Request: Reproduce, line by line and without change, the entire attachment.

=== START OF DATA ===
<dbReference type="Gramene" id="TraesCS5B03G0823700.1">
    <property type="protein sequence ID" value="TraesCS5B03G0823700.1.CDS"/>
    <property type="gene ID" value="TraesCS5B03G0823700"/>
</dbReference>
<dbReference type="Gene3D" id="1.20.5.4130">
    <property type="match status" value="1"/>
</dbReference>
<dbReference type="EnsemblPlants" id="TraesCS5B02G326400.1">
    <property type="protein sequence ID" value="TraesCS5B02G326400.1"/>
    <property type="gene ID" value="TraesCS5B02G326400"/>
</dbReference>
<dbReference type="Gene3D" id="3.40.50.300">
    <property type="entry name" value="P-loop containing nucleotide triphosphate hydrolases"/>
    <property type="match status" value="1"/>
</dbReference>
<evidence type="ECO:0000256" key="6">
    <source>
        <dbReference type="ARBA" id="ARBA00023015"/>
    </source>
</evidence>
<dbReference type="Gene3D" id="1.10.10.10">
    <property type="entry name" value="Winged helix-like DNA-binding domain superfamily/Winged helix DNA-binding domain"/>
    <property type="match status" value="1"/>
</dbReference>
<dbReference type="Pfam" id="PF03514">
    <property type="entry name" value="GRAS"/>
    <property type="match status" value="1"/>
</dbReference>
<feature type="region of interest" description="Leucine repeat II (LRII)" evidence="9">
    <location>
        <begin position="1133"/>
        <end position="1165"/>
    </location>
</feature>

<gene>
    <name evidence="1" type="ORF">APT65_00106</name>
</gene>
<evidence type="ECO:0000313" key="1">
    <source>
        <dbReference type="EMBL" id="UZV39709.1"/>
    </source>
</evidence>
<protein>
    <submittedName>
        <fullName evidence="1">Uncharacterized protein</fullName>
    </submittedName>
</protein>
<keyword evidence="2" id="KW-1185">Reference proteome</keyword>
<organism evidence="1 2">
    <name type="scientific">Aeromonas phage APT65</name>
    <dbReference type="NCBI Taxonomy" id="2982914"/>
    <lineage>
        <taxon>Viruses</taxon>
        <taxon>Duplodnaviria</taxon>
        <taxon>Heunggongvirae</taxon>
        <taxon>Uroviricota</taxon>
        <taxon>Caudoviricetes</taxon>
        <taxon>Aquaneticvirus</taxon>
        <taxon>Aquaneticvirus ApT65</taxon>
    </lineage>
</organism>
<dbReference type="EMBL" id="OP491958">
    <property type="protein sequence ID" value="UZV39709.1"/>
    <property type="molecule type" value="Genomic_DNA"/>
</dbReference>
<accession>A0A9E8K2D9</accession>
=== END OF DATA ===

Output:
<dbReference type="Gramene" id="TraesCS5B03G0823700.1">
    <property type="protein sequence ID" value="TraesCS5B03G0823700.1.CDS"/>
    <property type="gene ID" value="TraesCS5B03G0823700"/>
</dbReference>
<dbReference type="Gene3D" id="1.20.5.4130">
    <property type="match status" value="1"/>
</dbReference>
<dbReference type="EnsemblPlants" id="TraesCS5B02G326400.1">
    <property type="protein sequence ID" value="TraesCS5B02G326400.1"/>
    <property type="gene ID" value="TraesCS5B02G326400"/>
</dbReference>
<dbReference type="Gene3D" id="3.40.50.300">
    <property type="entry name" value="P-loop containing nucleotide triphosphate hydrolases"/>
    <property type="match status" value="1"/>
</dbReference>
<evidence type="ECO:0000256" key="6">
    <source>
        <dbReference type="ARBA" id="ARBA00023015"/>
    </source>
</evidence>
<dbReference type="Gene3D" id="1.10.10.10">
    <property type="entry name" value="Winged helix-like DNA-binding domain superfamily/Winged helix DNA-binding domain"/>
    <property type="match status" value="1"/>
</dbReference>
<dbReference type="Pfam" id="PF03514">
    <property type="entry name" value="GRAS"/>
    <property type="match status" value="1"/>
</dbReference>
<feature type="region of interest" description="Leucine repeat II (LRII)" evidence="9">
    <location>
        <begin position="1133"/>
        <end position="1165"/>
    </location>
</feature>

<gene>
    <name evidence="1" type="ORF">APT65_00106</name>
</gene>
<evidence type="ECO:0000313" key="1">
    <source>
        <dbReference type="EMBL" id="UZV39709.1"/>
    </source>
</evidence>
<protein>
    <submittedName>
        <fullName evidence="1">Uncharacterized protein</fullName>
    </submittedName>
</protein>
<keyword evidence="2" id="KW-1185">Reference proteome</keyword>
<organism evidence="1 2">
    <name type="scientific">Aeromonas phage APT65</name>
    <dbReference type="NCBI Taxonomy" id="2982914"/>
    <lineage>
        <taxon>Viruses</taxon>
        <taxon>Duplodnaviria</taxon>
        <taxon>Heunggongvirae</taxon>
        <taxon>Uroviricota</taxon>
        <taxon>Caudoviricetes</taxon>
        <taxon>Aquaneticvirus</taxon>
        <taxon>Aquaneticvirus ApT65</taxon>
    </lineage>
</organism>
<dbReference type="EMBL" id="OP491958">
    <property type="protein sequence ID" value="UZV39709.1"/>
    <property type="molecule type" value="Genomic_DNA"/>
</dbReference>
<accession>A0A9E8K2D9</accession>